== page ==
Building work began for an RAF advanced night fighter base to protect the nearby ports of Falmouth and Penzance during 1940 and RAF Predannack Down opened in 1941 as part of Portreath Sector. It later transferred to RAF Coastal Command until it went into care and maintenance on 1 Jun 1946.
During the Second World War Coastal Command squadrons flew anti-submarine sorties into the Bay of Biscay as well as convoy support in the western English Channel using aircraft such as Bristol Beaufighters and De Havilland Mosquitoes.
After a short period of experimental use by Vickers under the supervision of Barnes Wallis around 1951, the base was taken over by the Royal Navy on 15 Dec 1958.
The airfield was allocated the ICAO code EGDO but this fell out of use as it became a satellite airfield for nearby RNAS Culdrose, to handle intensive helicopter operations and as a relief landing ground. There is also a small range on the site and the RN Fire Fighting School moved here in 1971.
It is also home to RAF 626 Volunteer Gliding Squadron unit and the Royal Naval School of Fire Fighting, which holds a number of dummy aircraft for fire extinguishing practice, together with a number of retired airframes for personnel rescue practice, such as this disused Westland Wessex . Looking closely at the satellite photos, a former Hawker Hunter and English Electric Canberra can be seen parked in the southwest. The Hawker Hunter was moved to Bristol in November 2007. The runway is also used by "Goonhilly Model Flying Club" (with MOD permission) and hobby model flying has been carried out on the field since the 1950s.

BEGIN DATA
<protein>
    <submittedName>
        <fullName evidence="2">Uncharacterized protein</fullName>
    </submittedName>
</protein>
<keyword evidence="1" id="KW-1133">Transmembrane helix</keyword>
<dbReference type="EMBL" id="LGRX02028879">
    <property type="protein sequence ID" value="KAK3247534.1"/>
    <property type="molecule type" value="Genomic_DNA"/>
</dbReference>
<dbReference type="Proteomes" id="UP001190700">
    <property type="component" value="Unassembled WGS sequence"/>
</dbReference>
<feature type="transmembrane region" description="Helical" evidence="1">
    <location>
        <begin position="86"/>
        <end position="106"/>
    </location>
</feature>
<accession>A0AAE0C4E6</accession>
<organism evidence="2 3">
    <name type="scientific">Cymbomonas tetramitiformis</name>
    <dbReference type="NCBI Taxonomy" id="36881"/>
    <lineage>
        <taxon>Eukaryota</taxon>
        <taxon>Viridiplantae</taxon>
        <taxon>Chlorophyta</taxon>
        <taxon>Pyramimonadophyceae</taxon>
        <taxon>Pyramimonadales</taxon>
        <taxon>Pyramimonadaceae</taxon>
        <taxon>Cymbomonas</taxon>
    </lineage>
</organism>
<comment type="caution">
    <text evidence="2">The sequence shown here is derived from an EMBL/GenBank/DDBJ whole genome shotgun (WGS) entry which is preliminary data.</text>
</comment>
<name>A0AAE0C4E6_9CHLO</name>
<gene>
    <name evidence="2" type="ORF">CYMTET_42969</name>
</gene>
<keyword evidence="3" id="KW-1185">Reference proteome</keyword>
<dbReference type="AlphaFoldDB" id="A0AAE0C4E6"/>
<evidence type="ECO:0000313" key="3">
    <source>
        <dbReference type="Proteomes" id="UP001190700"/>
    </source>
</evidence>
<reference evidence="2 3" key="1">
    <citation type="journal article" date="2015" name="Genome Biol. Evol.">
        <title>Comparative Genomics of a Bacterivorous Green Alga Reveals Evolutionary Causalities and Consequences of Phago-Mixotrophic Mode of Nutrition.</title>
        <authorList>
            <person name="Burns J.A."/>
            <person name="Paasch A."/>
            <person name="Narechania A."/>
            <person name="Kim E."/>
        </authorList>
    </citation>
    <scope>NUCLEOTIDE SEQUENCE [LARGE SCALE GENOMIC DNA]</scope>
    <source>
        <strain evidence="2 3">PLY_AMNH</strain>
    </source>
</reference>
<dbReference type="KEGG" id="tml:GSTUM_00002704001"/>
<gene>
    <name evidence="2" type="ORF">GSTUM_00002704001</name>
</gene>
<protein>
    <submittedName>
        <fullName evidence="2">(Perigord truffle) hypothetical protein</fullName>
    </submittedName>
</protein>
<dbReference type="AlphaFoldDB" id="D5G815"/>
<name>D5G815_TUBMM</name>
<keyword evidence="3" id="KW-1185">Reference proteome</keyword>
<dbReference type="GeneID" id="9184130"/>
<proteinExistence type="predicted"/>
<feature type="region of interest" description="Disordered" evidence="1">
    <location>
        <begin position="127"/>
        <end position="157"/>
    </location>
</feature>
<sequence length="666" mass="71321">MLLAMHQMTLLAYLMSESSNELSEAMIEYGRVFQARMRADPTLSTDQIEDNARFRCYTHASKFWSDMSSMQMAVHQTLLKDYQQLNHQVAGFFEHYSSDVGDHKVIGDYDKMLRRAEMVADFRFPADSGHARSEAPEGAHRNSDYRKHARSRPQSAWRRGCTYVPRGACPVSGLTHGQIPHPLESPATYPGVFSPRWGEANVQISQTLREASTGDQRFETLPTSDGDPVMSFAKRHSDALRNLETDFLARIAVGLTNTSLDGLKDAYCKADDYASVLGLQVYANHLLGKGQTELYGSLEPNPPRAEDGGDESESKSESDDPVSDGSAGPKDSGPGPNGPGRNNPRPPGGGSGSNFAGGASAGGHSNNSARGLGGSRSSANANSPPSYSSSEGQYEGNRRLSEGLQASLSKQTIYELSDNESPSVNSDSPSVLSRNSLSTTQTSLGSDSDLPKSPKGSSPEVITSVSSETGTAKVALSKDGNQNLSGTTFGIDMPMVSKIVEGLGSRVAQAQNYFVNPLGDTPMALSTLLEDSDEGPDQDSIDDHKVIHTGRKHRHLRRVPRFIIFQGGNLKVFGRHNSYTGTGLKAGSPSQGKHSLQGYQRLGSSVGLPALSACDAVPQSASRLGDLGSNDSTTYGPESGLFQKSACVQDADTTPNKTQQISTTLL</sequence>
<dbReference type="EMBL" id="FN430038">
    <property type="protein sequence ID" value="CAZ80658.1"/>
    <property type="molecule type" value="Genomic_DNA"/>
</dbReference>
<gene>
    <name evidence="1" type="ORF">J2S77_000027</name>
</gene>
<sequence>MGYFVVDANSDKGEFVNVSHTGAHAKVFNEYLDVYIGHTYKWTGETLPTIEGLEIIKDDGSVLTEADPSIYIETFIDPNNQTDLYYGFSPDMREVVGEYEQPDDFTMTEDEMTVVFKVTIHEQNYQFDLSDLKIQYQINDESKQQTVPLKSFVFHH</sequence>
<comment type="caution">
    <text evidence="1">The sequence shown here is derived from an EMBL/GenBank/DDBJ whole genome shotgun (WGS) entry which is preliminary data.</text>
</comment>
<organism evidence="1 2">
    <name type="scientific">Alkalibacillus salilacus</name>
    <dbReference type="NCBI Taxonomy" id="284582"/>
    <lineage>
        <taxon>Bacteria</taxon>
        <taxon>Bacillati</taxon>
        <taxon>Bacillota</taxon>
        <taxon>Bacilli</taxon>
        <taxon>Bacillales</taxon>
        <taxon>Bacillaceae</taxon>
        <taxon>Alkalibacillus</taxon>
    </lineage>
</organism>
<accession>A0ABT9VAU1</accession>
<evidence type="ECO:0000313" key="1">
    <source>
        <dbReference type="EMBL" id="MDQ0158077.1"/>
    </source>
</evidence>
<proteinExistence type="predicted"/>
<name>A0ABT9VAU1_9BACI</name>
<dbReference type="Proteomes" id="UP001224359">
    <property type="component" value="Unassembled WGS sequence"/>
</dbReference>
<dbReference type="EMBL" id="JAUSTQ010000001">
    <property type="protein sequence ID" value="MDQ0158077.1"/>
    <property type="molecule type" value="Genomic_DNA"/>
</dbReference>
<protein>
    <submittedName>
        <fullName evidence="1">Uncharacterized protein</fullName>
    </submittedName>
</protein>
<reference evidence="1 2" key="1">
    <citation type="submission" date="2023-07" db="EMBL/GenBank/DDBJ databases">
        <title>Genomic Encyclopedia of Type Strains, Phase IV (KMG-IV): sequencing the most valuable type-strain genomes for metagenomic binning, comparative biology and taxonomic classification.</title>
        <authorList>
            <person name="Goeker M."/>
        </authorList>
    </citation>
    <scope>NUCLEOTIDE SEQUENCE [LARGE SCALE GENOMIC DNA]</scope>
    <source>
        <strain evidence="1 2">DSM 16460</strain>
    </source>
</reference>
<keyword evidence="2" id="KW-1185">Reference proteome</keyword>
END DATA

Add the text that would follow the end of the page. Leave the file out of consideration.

Situated on the western side of the spectacular Lizard Peninsula, parts of the base away from the operational areas are within a Site of Special Scientific Interest for its combination of botanical (orchids), zoological (butterflies & snakes) and geological (bastite & serpentinite) uniqueness,